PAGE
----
Taps for the Good War Myth?
Guest post by Michael C. C. Adams
On May 8, seventy years ago, the Allies accepted the unconditional surrender of Germany (Victory in Europe or VE Day), followed on September 2 by the surrender of our Pacific opponent (Victory over Japan or VJ Day). As we once again ring down the curtain on our commemoration of World War II, it is worth asking whether the Good War myth, spawned by the conflict, is now in eclipse?
The total victories in WWII were an enormous accomplishment, due in good measure to U.S. contributions in manpower, industrial production, and financial strength. There was much to be proud of. America was the only nation to emerge from the war more prosperous and powerful at a relatively modest cost. But, over time, this achievement was magnified into “The Good War.” From the 1960s on, America’s economic world dominance declined and military victories were harder to achieve, with stalemate in Korea and failure in Vietnam. Domestically, there were major challenges to race and gender discrimination. Many Americans, particularly adult white males, reacted by turning to the 1940s as a golden age. Back then, they said, Americans were united, without ethnic or sexual divides, and everyone knew what they fought for and put shoulders to the wheel. The boys were happy warriors.
None of this was fully accurate. The myth crested in the 1990s when prominent military historian Stephen E. Ambrose wrote that America saved the world for democracy, and argued that D-Day was the key battle. Ambrose at times implied that the U.S. virtually alone forged victory. He wrote sentimentally of the white male rifle squad of WWII as a band of brothers. TV journalist Tom Brokaw felt inspired to conclude that WWII Americans were the greatest generation in human history, a gross simplification of history’s complex patterns. After 9/11, Brokaw predicted that the grandchildren of WWII Americans would be another greatest generation.
This did not happen, and we now hear less about the mythic picture of WWII. Is this important? Absolutely. How we understand the past profoundly molds the ways in which we approach the present and plan for the future. History impacts real world events. Take the Munich analogy. According to mythologizers, at this 1938 summit meeting, Britain and France missed a clear opportunity to stop Hitler’s aggression, leading to the conclusion that we can never “appease” opponents, but must meet all disagreement with force. This distortion of Munich reverses traditional foreign policy, putting war ahead of diplomacy. George W. Bush and Tony Blair used the Munich analogy to justify attacking Iraq before the UN weapons inspectors had finished work. Precipitate demands for strikes on Iran instead of negotiation embrace the same rationale.
In the unique economic circumstances of WWII, U.S. government spending jump-started under-utilized industrial capacity to create unprecedented prosperity. This led to a popular belief that wars invariably boost the economy. Actually, the reverse may be true: massive military spending detracts from other public needs, such as the need for new roads and bridges or better schools and libraries. We cannot simply wish upon a war to solve our economic dilemmas.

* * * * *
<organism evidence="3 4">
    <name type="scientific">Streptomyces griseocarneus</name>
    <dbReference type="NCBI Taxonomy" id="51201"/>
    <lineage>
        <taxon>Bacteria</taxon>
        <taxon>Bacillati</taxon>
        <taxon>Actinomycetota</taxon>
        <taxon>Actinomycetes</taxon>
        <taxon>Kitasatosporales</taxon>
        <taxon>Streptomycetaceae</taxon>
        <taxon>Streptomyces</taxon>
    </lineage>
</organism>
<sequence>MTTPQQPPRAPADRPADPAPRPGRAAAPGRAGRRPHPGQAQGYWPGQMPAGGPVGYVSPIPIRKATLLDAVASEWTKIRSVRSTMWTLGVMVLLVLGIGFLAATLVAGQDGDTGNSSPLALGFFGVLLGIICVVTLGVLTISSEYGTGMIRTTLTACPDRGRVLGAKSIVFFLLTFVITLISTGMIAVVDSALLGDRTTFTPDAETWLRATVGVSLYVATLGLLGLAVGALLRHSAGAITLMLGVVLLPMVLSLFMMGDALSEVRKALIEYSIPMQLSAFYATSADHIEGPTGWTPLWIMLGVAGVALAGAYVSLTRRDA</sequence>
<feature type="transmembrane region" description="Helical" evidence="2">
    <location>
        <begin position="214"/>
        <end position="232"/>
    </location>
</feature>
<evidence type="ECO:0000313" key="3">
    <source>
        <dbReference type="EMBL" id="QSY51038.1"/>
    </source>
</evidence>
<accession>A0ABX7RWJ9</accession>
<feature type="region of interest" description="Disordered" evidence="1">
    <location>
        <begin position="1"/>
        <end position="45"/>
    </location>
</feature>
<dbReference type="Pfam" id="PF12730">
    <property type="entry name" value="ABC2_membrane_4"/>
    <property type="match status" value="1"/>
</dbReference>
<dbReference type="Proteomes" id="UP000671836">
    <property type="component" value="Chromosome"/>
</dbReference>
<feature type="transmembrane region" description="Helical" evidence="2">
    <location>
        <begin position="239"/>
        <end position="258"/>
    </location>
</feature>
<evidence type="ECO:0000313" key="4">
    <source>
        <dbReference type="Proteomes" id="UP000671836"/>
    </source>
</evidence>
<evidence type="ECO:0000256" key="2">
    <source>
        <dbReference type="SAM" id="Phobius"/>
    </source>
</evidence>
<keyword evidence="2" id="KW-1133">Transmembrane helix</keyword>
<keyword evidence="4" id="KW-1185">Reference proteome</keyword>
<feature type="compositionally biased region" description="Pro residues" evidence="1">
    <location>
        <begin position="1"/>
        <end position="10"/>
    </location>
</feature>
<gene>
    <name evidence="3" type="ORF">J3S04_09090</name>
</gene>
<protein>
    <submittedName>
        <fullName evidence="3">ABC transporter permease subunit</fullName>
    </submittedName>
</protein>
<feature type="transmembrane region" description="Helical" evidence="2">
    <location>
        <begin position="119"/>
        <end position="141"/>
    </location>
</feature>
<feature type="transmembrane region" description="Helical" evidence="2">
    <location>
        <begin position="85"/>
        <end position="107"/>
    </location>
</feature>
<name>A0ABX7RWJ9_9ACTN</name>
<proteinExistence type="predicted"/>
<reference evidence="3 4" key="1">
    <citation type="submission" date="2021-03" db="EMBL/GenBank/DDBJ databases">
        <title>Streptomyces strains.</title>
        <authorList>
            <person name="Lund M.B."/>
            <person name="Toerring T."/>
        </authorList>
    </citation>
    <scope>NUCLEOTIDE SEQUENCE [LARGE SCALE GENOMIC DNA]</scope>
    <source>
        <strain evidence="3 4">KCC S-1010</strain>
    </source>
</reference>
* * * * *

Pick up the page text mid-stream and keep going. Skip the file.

Obsession with duplicating the WWII experience led to misreading 9/11 and therefore to inappropriate conventional military responses that cost billions in treasure and hundreds of thousands of civilians killed or driven from their homes, along with thousands of our troops dead or wounded physically and mentally. Top officials, including Secretary of Defense Donald Rumsfeld, compared 9/11 to Pearl Harbor. But the events shared only one element in common: serious intelligence failures resulted in “surprise” attacks. The differences were crucial. Pearl Harbor was attacked by the official forces of Imperial Japan. Our enemy was clear and could be fought to conventional unconditional. 9/11 was perpetrated by outlaws mainly originating from our ally, Saudi Arabia. They had no national allegiance or conventional military structure. To destroy al-Qaeda, leading military historian Michael Howard urged an international police action, economical in lives and treasure, with a decent chance of succeeding.
Instead, we launched a conventional war on Afghanistan to deploy our mighty arsenal and allow a vicarious return to The Big War. This strategy appeared to work temporarily but bogged down into America’s longest war when resistance morphed into insurgency. The Taliban and al-Qaeda were not destroyed but shifted operations into western Pakistan. The Bush administration then launched a second inappropriate conventional war, on Saddam Hussein’s Iraq. Rebutting nervous critics, Vice President Dick Cheney insisted our forces would be welcomed as liberators, replicating France in 1944. Unfortunately, Saddam Hussein was not a foreign occupier like the Nazis. Instead, we became the hated alien occupiers and Iraq remains a failing state.
Parallels to WWII largely fail. WWII was paid for in part by super taxes on the wealthy, and salaries were capped. In the War on Terror, we cut taxes for the rich, leaving a legacy of debt. WWII was fought through the Selective Service, which inducted millions. Our current military is volunteer and represents perhaps 1% of the population. Most young people do not wish to fight, not because they are selfish or cowardly but because they have not bought the rationales for endless war in their short lifetimes. And they know that the most privileged largely shelter their children from harm’s way.
Good War analogies are diminishing because they are irrelevant. Is it time to bury the myth?